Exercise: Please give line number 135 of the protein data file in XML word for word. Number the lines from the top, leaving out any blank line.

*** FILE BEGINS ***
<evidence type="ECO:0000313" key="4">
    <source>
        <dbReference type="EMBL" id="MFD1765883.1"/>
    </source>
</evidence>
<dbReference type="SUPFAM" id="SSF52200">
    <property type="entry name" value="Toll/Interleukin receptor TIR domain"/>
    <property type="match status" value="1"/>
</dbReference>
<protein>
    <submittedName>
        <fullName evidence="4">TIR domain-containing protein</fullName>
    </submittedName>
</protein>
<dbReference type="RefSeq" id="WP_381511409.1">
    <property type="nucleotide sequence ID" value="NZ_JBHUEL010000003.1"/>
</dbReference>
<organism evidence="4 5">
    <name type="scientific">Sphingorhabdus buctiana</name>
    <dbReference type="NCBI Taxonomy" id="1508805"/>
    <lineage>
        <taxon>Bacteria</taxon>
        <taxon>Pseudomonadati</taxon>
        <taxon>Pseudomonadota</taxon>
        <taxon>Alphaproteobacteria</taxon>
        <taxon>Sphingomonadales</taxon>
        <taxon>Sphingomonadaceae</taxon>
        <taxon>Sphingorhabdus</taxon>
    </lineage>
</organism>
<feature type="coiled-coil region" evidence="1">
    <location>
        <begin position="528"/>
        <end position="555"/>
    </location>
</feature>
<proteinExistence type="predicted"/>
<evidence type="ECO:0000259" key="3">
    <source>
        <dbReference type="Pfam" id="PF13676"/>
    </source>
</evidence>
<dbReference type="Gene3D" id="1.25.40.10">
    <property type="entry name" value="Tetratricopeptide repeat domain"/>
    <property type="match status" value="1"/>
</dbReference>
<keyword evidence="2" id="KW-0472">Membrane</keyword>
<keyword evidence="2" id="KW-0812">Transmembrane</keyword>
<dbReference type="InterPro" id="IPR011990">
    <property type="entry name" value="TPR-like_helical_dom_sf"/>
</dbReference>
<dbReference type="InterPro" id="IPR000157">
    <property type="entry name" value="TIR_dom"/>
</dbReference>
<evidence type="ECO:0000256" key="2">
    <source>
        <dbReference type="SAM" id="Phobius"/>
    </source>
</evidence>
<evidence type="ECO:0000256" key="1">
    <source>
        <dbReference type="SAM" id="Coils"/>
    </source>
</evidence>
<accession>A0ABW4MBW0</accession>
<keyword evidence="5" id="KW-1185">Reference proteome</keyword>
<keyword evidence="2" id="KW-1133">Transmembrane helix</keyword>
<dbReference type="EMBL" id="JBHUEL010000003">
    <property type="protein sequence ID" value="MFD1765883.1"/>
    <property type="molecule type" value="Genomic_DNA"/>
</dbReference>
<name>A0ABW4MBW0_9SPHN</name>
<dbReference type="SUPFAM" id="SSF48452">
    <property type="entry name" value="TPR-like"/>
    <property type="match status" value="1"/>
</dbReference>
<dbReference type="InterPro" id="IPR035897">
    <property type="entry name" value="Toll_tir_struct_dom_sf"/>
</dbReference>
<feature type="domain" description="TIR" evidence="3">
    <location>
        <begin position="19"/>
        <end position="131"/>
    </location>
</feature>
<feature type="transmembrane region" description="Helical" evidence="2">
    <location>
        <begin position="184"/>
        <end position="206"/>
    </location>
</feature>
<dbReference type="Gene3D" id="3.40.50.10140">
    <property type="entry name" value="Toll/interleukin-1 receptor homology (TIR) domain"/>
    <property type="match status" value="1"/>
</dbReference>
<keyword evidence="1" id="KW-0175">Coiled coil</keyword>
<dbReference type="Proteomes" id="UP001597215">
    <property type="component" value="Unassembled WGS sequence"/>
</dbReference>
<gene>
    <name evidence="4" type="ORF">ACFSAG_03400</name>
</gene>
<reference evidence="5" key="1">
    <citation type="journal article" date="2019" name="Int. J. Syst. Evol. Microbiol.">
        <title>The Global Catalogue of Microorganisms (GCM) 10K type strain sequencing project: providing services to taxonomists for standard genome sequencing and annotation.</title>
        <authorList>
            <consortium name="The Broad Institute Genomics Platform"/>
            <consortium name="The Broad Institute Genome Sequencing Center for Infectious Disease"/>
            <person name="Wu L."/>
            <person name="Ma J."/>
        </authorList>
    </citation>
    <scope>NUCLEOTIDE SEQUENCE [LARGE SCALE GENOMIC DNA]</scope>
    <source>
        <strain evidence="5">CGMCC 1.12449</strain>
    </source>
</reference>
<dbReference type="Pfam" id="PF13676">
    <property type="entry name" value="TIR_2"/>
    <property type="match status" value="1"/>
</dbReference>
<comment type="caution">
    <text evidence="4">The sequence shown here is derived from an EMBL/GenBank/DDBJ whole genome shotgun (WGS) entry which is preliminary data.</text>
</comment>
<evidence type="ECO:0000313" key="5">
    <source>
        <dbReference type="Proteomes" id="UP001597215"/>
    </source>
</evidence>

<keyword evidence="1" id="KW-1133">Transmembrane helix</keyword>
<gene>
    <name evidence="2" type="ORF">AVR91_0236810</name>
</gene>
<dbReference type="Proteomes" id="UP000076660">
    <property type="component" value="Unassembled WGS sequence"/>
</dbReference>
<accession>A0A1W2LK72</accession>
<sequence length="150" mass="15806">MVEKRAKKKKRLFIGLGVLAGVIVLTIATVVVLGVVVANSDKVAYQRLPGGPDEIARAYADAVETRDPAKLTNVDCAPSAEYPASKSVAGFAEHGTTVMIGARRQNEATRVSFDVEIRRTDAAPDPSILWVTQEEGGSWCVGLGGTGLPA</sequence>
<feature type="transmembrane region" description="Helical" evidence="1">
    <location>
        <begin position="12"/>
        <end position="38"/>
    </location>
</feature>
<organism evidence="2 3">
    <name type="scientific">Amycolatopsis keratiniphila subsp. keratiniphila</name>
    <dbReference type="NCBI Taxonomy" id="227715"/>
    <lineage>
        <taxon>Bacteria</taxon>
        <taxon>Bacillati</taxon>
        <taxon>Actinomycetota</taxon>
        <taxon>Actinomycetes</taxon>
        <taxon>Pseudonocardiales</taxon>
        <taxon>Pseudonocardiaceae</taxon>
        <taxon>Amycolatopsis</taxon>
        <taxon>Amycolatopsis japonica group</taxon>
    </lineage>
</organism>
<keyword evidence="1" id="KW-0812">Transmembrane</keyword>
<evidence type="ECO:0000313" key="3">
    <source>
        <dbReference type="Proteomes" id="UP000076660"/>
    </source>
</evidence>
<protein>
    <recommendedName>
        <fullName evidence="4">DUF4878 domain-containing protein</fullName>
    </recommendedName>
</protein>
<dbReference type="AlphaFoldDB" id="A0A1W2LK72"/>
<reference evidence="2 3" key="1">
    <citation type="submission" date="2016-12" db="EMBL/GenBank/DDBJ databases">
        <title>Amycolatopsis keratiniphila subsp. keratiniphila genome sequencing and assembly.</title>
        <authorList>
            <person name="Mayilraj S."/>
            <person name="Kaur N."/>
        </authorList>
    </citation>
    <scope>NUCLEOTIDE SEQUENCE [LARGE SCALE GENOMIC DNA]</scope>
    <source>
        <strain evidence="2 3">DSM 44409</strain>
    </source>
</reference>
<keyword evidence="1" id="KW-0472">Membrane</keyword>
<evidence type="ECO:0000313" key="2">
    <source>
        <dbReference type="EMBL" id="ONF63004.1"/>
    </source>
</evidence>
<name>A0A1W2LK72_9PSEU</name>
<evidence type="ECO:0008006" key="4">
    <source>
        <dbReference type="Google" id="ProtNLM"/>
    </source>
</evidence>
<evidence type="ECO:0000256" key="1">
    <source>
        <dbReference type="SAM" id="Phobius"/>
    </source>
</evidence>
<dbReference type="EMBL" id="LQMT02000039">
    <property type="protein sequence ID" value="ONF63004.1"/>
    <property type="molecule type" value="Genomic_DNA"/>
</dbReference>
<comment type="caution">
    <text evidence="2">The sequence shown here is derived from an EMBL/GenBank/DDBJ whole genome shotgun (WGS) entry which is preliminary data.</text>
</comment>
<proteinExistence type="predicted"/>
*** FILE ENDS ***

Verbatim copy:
    <property type="component" value="Unassembled WGS sequence"/>